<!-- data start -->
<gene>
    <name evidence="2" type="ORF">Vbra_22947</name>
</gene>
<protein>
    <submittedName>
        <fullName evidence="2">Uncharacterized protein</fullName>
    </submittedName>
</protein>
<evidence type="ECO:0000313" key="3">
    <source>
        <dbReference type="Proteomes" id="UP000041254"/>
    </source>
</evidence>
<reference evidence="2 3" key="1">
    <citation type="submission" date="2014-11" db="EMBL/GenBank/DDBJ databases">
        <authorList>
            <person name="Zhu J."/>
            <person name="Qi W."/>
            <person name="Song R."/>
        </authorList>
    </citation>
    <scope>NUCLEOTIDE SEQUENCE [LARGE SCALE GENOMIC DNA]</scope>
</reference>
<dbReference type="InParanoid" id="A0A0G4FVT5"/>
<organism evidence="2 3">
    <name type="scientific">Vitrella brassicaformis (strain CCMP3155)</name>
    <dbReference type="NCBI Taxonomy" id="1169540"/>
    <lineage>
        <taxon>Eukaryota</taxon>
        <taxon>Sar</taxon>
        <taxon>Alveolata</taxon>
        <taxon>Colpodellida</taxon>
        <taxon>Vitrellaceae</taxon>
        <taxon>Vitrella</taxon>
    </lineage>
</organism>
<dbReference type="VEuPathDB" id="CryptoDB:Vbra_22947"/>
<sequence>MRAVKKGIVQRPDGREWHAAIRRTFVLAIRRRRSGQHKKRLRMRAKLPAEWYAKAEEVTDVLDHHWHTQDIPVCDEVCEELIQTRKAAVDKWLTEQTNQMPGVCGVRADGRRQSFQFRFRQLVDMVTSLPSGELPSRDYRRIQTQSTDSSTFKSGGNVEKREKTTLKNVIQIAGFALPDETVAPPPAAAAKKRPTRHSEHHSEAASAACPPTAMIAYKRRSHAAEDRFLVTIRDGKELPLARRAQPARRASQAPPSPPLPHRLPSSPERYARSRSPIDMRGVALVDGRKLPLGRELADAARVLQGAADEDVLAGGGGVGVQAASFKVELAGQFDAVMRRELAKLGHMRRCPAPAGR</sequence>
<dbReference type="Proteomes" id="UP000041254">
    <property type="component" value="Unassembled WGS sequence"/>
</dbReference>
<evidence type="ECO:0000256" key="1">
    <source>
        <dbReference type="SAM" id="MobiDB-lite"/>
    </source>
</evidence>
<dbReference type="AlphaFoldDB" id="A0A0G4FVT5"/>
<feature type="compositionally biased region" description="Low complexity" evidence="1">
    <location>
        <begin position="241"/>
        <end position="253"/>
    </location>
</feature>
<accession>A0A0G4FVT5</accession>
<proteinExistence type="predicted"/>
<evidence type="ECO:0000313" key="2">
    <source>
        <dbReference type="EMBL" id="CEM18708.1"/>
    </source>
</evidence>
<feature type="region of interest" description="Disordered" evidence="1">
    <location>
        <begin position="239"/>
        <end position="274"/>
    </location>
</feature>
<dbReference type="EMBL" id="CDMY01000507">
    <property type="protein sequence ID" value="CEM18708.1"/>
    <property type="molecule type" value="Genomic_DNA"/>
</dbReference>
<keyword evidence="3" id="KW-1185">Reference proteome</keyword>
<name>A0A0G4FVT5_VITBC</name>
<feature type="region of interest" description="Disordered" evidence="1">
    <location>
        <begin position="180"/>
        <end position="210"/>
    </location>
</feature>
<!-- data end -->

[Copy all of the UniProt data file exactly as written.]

<gene>
    <name evidence="2" type="ORF">Vbra_22947</name>
</gene>
<protein>
    <submittedName>
        <fullName evidence="2">Uncharacterized protein</fullName>
    </submittedName>
</protein>
<evidence type="ECO:0000313" key="3">
    <source>
        <dbReference type="Proteomes" id="UP000041254"/>
    </source>
</evidence>
<reference evidence="2 3" key="1">
    <citation type="submission" date="2014-11" db="EMBL/GenBank/DDBJ databases">
        <authorList>
            <person name="Zhu J."/>
            <person name="Qi W."/>
            <person name="Song R."/>
        </authorList>
    </citation>
    <scope>NUCLEOTIDE SEQUENCE [LARGE SCALE GENOMIC DNA]</scope>
</reference>
<dbReference type="InParanoid" id="A0A0G4FVT5"/>
<organism evidence="2 3">
    <name type="scientific">Vitrella brassicaformis (strain CCMP3155)</name>
    <dbReference type="NCBI Taxonomy" id="1169540"/>
    <lineage>
        <taxon>Eukaryota</taxon>
        <taxon>Sar</taxon>
        <taxon>Alveolata</taxon>
        <taxon>Colpodellida</taxon>
        <taxon>Vitrellaceae</taxon>
        <taxon>Vitrella</taxon>
    </lineage>
</organism>
<dbReference type="VEuPathDB" id="CryptoDB:Vbra_22947"/>
<sequence>MRAVKKGIVQRPDGREWHAAIRRTFVLAIRRRRSGQHKKRLRMRAKLPAEWYAKAEEVTDVLDHHWHTQDIPVCDEVCEELIQTRKAAVDKWLTEQTNQMPGVCGVRADGRRQSFQFRFRQLVDMVTSLPSGELPSRDYRRIQTQSTDSSTFKSGGNVEKREKTTLKNVIQIAGFALPDETVAPPPAAAAKKRPTRHSEHHSEAASAACPPTAMIAYKRRSHAAEDRFLVTIRDGKELPLARRAQPARRASQAPPSPPLPHRLPSSPERYARSRSPIDMRGVALVDGRKLPLGRELADAARVLQGAADEDVLAGGGGVGVQAASFKVELAGQFDAVMRRELAKLGHMRRCPAPAGR</sequence>
<dbReference type="Proteomes" id="UP000041254">
    <property type="component" value="Unassembled WGS sequence"/>
</dbReference>
<evidence type="ECO:0000256" key="1">
    <source>
        <dbReference type="SAM" id="MobiDB-lite"/>
    </source>
</evidence>
<dbReference type="AlphaFoldDB" id="A0A0G4FVT5"/>
<feature type="compositionally biased region" description="Low complexity" evidence="1">
    <location>
        <begin position="241"/>
        <end position="253"/>
    </location>
</feature>
<accession>A0A0G4FVT5</accession>
<proteinExistence type="predicted"/>
<evidence type="ECO:0000313" key="2">
    <source>
        <dbReference type="EMBL" id="CEM18708.1"/>
    </source>
</evidence>
<feature type="region of interest" description="Disordered" evidence="1">
    <location>
        <begin position="239"/>
        <end position="274"/>
    </location>
</feature>
<dbReference type="EMBL" id="CDMY01000507">
    <property type="protein sequence ID" value="CEM18708.1"/>
    <property type="molecule type" value="Genomic_DNA"/>
</dbReference>
<keyword evidence="3" id="KW-1185">Reference proteome</keyword>
<name>A0A0G4FVT5_VITBC</name>
<feature type="region of interest" description="Disordered" evidence="1">
    <location>
        <begin position="180"/>
        <end position="210"/>
    </location>
</feature>